BWW Review: AMERICAN IDIOT, Arts Theatre, 13 July 2016

Green Day and musicals. Not two things that normally sound right together, but with this surprisingly electrifying and energetic musical, you are left with a sense you have just witnessed something pretty special.

Featuring the music of the hit 2004 album, American Idiot tells the story of three boyhood friends and their search to find meaning and purpose in their lives after the events of 9/11.

Unusually, there is very little dialogue and everything is acted out through mime and the songs, allowing the audience to get caught up in the the lyrics and the superb performances by all of the cast and musicians. While this gives the audience a new perspective of the way that the characters' lives are portrayed, it can take some time to get used to and appreciate.

The story is pretty bleak, though its disillusionment and broken dreams feels appropriate for young people right now in terms of politics, jobs and quality of living - not just in America, but in post-Brexit Britain as well. On the other hand, the musical does leave you with a sense of joy and freedom as the characters embrace the direction that their lives are now taking.

The show is also surprisingly heart-wrenching and poignant, particularly when we see Tunny fighting in a war and dealing with the consequences of doing so, Johnny realising that he has lost the girl he loved, or Will understanding the importance of being a positive role model for his child.

What really drives the show forward, though, is the passion and energy of the extremely talented performers. Making his West End debut as Johnny, Newton Faulkner has a charisma that is instantly likeable, as well as stunning vocals during "Boulevard of Broken Dreams" and "Wake Me Up When September Ends" that hit the heart.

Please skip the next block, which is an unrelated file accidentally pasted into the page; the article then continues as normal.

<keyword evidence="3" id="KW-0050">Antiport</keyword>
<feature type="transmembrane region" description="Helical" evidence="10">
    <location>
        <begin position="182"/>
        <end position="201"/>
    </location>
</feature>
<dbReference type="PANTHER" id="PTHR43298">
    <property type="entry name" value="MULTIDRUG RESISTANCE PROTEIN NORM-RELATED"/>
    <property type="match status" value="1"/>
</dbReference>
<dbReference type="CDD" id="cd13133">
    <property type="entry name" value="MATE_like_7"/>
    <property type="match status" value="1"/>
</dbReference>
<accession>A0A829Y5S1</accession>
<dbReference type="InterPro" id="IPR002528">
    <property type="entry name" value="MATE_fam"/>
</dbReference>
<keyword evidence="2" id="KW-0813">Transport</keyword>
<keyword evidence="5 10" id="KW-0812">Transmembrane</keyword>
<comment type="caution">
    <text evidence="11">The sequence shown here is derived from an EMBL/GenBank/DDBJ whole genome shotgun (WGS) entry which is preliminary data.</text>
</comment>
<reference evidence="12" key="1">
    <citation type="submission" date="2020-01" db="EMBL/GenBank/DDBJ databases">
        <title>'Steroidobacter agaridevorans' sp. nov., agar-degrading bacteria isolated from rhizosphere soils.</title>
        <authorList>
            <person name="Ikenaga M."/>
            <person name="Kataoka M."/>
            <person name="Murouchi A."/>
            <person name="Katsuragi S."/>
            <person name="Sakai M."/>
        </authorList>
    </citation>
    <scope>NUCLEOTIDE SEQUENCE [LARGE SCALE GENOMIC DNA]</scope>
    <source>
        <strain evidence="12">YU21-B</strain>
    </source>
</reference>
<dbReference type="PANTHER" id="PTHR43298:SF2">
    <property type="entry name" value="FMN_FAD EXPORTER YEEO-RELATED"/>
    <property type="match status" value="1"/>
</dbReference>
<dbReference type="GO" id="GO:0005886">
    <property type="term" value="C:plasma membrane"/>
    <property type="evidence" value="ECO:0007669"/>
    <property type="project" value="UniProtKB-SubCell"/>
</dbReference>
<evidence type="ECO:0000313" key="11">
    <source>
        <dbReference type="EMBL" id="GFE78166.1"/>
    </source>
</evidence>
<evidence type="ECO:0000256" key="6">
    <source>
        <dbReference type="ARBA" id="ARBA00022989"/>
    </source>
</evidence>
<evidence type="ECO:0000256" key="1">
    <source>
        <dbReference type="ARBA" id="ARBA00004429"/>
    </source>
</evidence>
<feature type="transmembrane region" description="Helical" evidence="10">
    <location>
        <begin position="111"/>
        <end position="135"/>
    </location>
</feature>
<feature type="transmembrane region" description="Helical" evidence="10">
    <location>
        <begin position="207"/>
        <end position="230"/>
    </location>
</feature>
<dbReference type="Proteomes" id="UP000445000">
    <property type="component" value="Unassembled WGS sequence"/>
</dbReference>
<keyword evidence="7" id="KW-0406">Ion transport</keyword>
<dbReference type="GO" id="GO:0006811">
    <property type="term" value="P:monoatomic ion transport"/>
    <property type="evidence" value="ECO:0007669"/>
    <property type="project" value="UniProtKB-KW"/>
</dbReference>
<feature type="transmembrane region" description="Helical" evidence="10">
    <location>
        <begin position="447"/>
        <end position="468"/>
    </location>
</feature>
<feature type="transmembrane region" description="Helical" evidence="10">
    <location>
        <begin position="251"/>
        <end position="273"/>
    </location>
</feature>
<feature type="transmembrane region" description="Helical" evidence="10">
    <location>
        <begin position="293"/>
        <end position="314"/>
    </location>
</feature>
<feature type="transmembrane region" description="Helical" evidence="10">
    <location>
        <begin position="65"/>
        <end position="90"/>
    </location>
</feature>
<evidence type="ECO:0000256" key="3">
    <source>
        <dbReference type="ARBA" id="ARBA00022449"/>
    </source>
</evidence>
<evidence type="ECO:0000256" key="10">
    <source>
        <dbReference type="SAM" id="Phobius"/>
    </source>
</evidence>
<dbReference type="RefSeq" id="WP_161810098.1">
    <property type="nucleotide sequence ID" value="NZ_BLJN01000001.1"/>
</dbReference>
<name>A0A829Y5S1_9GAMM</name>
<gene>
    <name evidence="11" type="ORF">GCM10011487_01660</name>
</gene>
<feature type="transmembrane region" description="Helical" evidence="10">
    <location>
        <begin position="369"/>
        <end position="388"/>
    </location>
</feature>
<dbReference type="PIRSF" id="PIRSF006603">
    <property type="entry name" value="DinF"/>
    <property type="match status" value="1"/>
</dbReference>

Amelia Lily, as Whatsername, has gorgeous vocals that really ring out and show her character's feisty side. She might not have any spoken lines, but she is wonderfully expressive in all of her actions and movements - it just feels as though she could have been used more.

Alexis Gerred also impresses as Tunny. It's compelling to watch his transformation from drug addict to war hero, effectively handled by Gerred - particularly in "Before the Lobotomy". His anger and rage is beautifully judged, eventually shifting into a quieter and more mature approach to life.

It isn't a show that's going to appeal to everyone, but it certainly knows how to make its presence known from the first scene until the end, helped by the sharp direction and choreography by Racky Plews - who shows his strong understanding of Green Day's music and how to translate it for the stage.

Picture credit: Darren Bell

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From This Author Emma Clarendon